No more than 80,000 students will enrol to be engineers in Telangana this academic year, a little more than half the number of 2016-17, and barely a third of the number from three years ago. Reason: a crackdown by the state government on dubious engineering colleges, combined with a general lack of interest in engineering courses other than computer science, information technology, and electronics.
Also, strict enforcement by the government of the rules on the availability of infrastructure and faculty have forced many colleges to shut down. “The demand for engineering seats this year will not be more than 80,000, including management quota. In fact, Jawaharlal Nehru Technology University which does the admission process has cleared only 55,000 seats so far. A few colleges which have applied for permission are still under scrutiny, and after the college managements rectify certain anomalies pointed out by the JNTU inspection teams, they will take a call,” Prof T Papi Reddy, chairman of the Telangana State Council of Higher Education, said.
“The number of engineering colleges in the state may also come down to less than 150 but only about 40 to 50 colleges that are located in Hyderabad, Ranga Reddy and Warangal districts may actually have students,” Prof Reddy added. Also, he said, “We are shutting down those institutes which do not meet the standards set by the state government.”
An official of the Council said students no longer seem to be that excited about an engineering degree. “The demand has also gone down drastically in recent years. Students are opting for courses other than engineering. Even in engineering, although 18 courses are offered, students give preference to only computer science, IT, electronics and, as a last option, electrical engineering,” the official said.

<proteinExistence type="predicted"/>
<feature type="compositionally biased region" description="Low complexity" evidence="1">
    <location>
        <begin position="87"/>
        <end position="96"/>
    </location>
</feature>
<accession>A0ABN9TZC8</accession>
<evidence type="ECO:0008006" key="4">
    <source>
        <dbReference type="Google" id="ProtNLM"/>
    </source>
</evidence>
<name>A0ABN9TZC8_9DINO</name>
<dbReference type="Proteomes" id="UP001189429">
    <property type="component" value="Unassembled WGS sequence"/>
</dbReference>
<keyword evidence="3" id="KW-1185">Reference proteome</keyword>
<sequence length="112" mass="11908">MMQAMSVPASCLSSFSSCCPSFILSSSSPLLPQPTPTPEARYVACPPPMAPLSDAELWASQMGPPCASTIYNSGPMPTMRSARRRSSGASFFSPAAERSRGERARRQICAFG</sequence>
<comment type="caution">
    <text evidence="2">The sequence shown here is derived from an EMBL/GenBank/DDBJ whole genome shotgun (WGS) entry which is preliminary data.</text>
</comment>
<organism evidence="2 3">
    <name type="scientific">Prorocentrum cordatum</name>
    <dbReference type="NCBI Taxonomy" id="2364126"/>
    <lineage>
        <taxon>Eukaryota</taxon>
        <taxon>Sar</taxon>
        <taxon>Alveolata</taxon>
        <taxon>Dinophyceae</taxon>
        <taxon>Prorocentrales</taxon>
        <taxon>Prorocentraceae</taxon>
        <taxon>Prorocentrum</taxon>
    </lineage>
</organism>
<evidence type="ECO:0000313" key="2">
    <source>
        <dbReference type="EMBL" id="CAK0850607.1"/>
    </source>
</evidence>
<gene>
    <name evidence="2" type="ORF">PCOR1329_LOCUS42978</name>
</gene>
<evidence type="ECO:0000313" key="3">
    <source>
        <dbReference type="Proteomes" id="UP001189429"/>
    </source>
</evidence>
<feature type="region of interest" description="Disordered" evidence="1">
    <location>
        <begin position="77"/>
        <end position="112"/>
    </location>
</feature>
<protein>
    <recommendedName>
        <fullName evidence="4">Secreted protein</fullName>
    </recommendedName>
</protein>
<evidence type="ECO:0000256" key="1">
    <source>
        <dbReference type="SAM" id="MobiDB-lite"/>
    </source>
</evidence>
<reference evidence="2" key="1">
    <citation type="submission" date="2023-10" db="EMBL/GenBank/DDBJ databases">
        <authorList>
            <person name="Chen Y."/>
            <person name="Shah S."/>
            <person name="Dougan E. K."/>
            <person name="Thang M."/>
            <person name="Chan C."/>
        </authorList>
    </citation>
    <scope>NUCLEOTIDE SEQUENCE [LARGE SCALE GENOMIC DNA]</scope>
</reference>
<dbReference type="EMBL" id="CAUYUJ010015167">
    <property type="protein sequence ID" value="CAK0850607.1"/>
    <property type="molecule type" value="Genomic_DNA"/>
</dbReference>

In the 2014-15 academic year, Telangana had 280 engineering colleges, which together offered 2.4 lakh seats. The number of seats plunged to 1.4 lakh in 2015-16, and that of functioning colleges to 212. These numbers remained almost the same in the 2016-17 academic year as well. Many engineering colleges did not have proper teaching infrastructure; officials said that during inspection, it was found that 68 colleges did not even have a building to conduct classes.
“Some buildings were left half constructed but classes had started. Nor were there enough faculty. We found that the names of the same teachers and faculty were listed at different colleges. Some colleges were claiming fee reimbursement for non-existent students. All these colleges have either been shut down, or they have wound up voluntarily because they cannot meet the standards set by the state government,” said the Council official.
The Council was expecting a demand for up to 1.25 lakh engineering seats, but of the 1,41,136 students who appeared for the Engineering, Agriculture and Medical Common Entrance Test (EAMCET 2017), only 98,596 qualified. Officials said that campus placements in JNTU, Mahatma Gandhi University, Osmania University and Palamuru University, and their affiliated colleges, have been lacklustre this year, prompting new students to look for options other than engineering.
In neighbouring Andhra Pradesh too, the AP State Council for Higher Education is expecting at least 10,000 seats to go vacant in the 306 private engineering colleges and 17 universities in the state, which offer a total 1,57,074 engineering seats. APSCHE secretary Dr S Vardarajan said that 1,87,484 students appeared for the AP EAMCET 2017, out of which 1,49,505 qualified. In 2016-17, AP saw as many as 52,276 of the available 1,09,479 engineering seats go vacant.